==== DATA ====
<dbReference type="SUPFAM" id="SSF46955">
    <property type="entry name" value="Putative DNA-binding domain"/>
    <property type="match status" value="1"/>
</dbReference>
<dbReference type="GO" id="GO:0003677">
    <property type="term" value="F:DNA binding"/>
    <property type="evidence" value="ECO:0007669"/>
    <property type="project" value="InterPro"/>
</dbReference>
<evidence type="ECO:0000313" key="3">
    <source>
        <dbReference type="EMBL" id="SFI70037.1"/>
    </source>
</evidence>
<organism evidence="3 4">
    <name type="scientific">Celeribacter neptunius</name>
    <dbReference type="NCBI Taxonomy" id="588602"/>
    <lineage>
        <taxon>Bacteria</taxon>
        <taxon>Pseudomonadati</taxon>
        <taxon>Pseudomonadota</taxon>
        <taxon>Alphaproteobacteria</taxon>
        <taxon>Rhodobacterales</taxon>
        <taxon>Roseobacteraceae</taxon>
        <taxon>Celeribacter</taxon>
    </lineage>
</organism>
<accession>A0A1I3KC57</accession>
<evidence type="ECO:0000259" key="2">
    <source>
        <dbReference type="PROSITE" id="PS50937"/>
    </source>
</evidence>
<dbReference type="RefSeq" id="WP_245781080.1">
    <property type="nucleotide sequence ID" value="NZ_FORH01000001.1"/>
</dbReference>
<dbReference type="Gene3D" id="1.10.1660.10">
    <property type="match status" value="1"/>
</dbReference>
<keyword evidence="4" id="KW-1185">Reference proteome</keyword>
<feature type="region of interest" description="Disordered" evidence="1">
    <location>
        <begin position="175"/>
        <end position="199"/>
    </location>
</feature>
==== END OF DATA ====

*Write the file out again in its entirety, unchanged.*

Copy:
<dbReference type="SUPFAM" id="SSF46955">
    <property type="entry name" value="Putative DNA-binding domain"/>
    <property type="match status" value="1"/>
</dbReference>
<dbReference type="GO" id="GO:0003677">
    <property type="term" value="F:DNA binding"/>
    <property type="evidence" value="ECO:0007669"/>
    <property type="project" value="InterPro"/>
</dbReference>
<evidence type="ECO:0000313" key="3">
    <source>
        <dbReference type="EMBL" id="SFI70037.1"/>
    </source>
</evidence>
<organism evidence="3 4">
    <name type="scientific">Celeribacter neptunius</name>
    <dbReference type="NCBI Taxonomy" id="588602"/>
    <lineage>
        <taxon>Bacteria</taxon>
        <taxon>Pseudomonadati</taxon>
        <taxon>Pseudomonadota</taxon>
        <taxon>Alphaproteobacteria</taxon>
        <taxon>Rhodobacterales</taxon>
        <taxon>Roseobacteraceae</taxon>
        <taxon>Celeribacter</taxon>
    </lineage>
</organism>
<accession>A0A1I3KC57</accession>
<evidence type="ECO:0000259" key="2">
    <source>
        <dbReference type="PROSITE" id="PS50937"/>
    </source>
</evidence>
<dbReference type="RefSeq" id="WP_245781080.1">
    <property type="nucleotide sequence ID" value="NZ_FORH01000001.1"/>
</dbReference>
<dbReference type="Gene3D" id="1.10.1660.10">
    <property type="match status" value="1"/>
</dbReference>
<keyword evidence="4" id="KW-1185">Reference proteome</keyword>
<feature type="region of interest" description="Disordered" evidence="1">
    <location>
        <begin position="175"/>
        <end position="199"/>
    </location>
</feature>